Fenwick & West antitrust practice co-chair Mark Ostrau talked with Law360 about the proposed merger between Applied Materials Inc. and Tokyo Electron Ltd., stating that the $29 billion deal would almost certainly get a "close look" from competition regulators in both in the United States and Japan.
The two companies compete on a variety of products, including semiconductor manufacturing equipment.
"This is a pretty concentrated space," Ostrau told Law360. "The parties have clearly recognized the probability of having to divest a number of overlapping product lines, so the key issue in avoiding a challenge will be whether the divestitures they are willing to make — and the willing buyers for such product lines — ameliorate the U.S. and non-U.S. reviewing agencies’ concerns."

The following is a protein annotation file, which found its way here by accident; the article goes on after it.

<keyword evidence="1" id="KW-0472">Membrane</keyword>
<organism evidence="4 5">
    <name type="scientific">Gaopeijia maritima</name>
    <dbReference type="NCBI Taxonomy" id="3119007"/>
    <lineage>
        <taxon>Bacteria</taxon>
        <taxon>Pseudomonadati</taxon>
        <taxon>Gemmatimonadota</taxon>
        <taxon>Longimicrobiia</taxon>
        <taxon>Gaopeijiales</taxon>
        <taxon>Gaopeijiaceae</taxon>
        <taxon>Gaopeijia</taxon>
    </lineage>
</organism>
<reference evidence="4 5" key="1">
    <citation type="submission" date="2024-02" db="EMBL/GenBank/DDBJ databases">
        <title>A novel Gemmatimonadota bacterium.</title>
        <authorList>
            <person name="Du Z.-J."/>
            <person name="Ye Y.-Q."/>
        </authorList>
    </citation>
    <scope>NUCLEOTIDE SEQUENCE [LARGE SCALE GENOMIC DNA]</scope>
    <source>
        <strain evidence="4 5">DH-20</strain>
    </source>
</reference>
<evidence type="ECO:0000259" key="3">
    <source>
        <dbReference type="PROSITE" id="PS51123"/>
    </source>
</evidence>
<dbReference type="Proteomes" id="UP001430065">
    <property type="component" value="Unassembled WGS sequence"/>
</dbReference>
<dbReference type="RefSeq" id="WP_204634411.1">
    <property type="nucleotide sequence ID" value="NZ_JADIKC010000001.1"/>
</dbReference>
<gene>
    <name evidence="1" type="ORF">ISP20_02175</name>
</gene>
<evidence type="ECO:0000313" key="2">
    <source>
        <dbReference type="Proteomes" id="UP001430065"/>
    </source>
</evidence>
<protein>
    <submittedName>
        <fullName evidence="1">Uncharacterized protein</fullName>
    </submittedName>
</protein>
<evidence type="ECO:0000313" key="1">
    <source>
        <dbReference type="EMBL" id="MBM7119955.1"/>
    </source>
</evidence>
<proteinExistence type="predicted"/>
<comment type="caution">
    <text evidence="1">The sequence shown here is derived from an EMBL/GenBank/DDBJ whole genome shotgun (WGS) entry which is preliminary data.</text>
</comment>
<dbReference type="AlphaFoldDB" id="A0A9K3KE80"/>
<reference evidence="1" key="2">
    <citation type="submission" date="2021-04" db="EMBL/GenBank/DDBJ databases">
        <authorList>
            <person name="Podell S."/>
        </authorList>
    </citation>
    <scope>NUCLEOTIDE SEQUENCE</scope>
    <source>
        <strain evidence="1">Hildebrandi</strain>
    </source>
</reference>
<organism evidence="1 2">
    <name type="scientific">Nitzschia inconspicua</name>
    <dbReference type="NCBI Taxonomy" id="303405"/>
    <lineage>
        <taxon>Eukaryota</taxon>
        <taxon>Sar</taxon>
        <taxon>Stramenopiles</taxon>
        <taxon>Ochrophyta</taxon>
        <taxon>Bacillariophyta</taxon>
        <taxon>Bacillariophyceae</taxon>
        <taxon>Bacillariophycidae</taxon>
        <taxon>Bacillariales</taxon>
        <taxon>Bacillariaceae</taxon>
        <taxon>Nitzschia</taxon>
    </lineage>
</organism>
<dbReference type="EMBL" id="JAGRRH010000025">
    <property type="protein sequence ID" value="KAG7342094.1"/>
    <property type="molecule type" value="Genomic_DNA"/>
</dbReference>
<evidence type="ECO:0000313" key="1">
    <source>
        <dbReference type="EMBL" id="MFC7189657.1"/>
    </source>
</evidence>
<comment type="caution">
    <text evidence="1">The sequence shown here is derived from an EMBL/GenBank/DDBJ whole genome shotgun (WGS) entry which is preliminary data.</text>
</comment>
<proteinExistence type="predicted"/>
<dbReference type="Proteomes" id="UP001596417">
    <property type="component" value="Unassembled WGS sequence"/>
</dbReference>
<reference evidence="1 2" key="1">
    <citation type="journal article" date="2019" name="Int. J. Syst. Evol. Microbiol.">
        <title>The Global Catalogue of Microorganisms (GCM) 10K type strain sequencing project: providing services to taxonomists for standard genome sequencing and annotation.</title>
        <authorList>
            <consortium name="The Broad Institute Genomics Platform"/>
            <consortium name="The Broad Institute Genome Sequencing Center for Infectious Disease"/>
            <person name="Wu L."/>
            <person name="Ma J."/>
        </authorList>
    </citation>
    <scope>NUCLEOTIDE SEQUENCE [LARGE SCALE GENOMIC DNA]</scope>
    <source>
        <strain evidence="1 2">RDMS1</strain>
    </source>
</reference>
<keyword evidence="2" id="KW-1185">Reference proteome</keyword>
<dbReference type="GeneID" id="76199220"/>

The merger terms announced by the companies indicated they were willing to divest up to $600 million worth of assets, if needed, to secure regulatory approval.
According to Ostrau, the key task facing Tokyo Electron and Applied Materials is to convince regulators that only a small group of their products overlap.
"In such multiproduct situations, there’s often general consensus on the problem products and the safe products, but then there’s a gray area of products in the middle that the companies either have to convince the agencies are not a source of concern or have to dig deeper into the deal value and provide a fix to address [those] as well," Ostrau said.
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